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Topic: Non-Euclidean Arithmetic
Replies: 108   Last Post: Sep 13, 2012 3:39 PM

 Messages: [ Previous | Next ]
 kirby urner Posts: 3,690 Registered: 11/29/05
Re: Non-Euclidean Arithmetic
Posted: Sep 11, 2012 9:50 PM

On Tue, Sep 11, 2012 at 3:52 PM, Paul Tanner <upprho@gmail.com> wrote:

> Nonsense.
>
> You are just trying to resurrect the attempt to rescue repeated
> addition with this "roughly" talk I debunked in my post in this thread
>
> http://mathforum.org/kb/message.jspa?messageID=7884356
>
> in which I said:
>
> "That you have to introduce a "roughly" part demonstrates the truth of
> what I'm saying when both factors are irrationals.
>

I see that you're an adamant segregationist, eager to side with Devlin
and uphold the superiority of "scaling" over "repeated addition".

from meaning anything close to "changing a length".

Taking 1/pi of a pie (of possibly irrational volume), pi times, cannot
be confused with adding 1/pi to itself a little more than 3 times to
get a whole pie.

superiority of the other.

It's not enough for "scaling" to stand on its own, you must denigrate
"repeated addition" by repeating repeatedly a watered down
presentation of what it means.

Where we agree is "multiplication" is neither one thing nor the other,
neither repeated addition nor scaling, or rather, it is all these
things and more.

You can multiply modulo N, you can concatenate, you can compose
functions and permutations, you can rotate polyhedrons (matrix
multiplication, or
quaternions).

All of these operations may be presented as "multiplication" of one
kind or another.

> And this ""non-computable" is just daft" remark causes me to again
> reiterate everything in my post in this thread
>
> http://mathforum.org/kb/message.jspa?messageID=7887042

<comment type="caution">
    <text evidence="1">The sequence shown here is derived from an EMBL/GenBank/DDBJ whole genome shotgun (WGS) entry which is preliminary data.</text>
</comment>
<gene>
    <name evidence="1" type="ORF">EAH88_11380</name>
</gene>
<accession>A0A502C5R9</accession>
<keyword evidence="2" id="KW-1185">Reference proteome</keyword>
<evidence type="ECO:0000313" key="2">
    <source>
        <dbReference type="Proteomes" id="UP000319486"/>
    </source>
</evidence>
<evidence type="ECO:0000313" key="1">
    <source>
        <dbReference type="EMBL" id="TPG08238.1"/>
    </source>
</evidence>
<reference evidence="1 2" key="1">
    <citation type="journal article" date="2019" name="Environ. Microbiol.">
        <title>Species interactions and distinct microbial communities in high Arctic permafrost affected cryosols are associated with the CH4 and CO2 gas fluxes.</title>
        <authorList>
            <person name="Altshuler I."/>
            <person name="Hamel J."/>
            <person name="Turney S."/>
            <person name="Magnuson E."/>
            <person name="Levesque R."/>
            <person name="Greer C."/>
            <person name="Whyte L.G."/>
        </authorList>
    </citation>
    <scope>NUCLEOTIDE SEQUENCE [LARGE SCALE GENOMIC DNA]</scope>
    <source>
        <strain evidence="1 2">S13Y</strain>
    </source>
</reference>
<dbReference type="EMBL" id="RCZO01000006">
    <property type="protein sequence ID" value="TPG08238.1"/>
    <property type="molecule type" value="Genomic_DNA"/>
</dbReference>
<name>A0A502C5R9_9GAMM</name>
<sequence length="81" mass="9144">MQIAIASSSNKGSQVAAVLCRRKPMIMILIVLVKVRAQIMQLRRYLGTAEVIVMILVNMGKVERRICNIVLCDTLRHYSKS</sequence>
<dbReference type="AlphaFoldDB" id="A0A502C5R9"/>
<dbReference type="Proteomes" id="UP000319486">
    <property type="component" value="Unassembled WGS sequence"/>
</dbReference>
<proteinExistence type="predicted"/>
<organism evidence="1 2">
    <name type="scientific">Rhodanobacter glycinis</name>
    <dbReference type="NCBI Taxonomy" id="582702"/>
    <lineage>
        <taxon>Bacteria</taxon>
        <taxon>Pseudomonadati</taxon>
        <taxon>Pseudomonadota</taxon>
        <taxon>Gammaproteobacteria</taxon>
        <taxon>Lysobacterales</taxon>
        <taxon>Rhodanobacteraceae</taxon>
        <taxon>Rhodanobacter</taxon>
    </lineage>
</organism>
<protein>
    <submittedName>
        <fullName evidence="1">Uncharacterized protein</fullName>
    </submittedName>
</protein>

>

Yes, you tend to regurgitate on cue, a known technique in the NFL
(National Forensic League).

As debaters go, you definitely know some of the tricks. That's good.
People should be good at rhetoric, in order to defend their points of
view.

> and especially what I said here:
>
> "The crux of all this is that those who think that "multiplication is
> repeated addition" is just fine for R seem to treat the irrationals as
> not all that important, just a side curiosity, just "those numbers
> over there" that "don't really count" for what is really important
> (which seems to be finite computation for those who think this way
> about multiplication), and all that. But again, it's the irrationals

the difference?

You can always tell when scaling whether irrationals were involved?

I consider it a tad hypocritical to be offering "scaling" as a
unifying heuristic, demeaning "repeated addition" (quite
unnecessarily) in the process, and then not showing how multiplying a
sphere by pi is any different from multiplying it by P, where P may or
may not be irrational.

When it comes to absolute distance from 0, and changing that, based on
a binary operation, you've given us no reason to treat Q and (R-Q) any
differently, from the point of view of the scaling model.

Sure, we can both turn to the audience and recite what we know about
those differences, but they're not intrinsic to the scaling model.

As evidence: the ancient Greeks used scaling for a long time before
they formalized any position on incommensurability and non-rational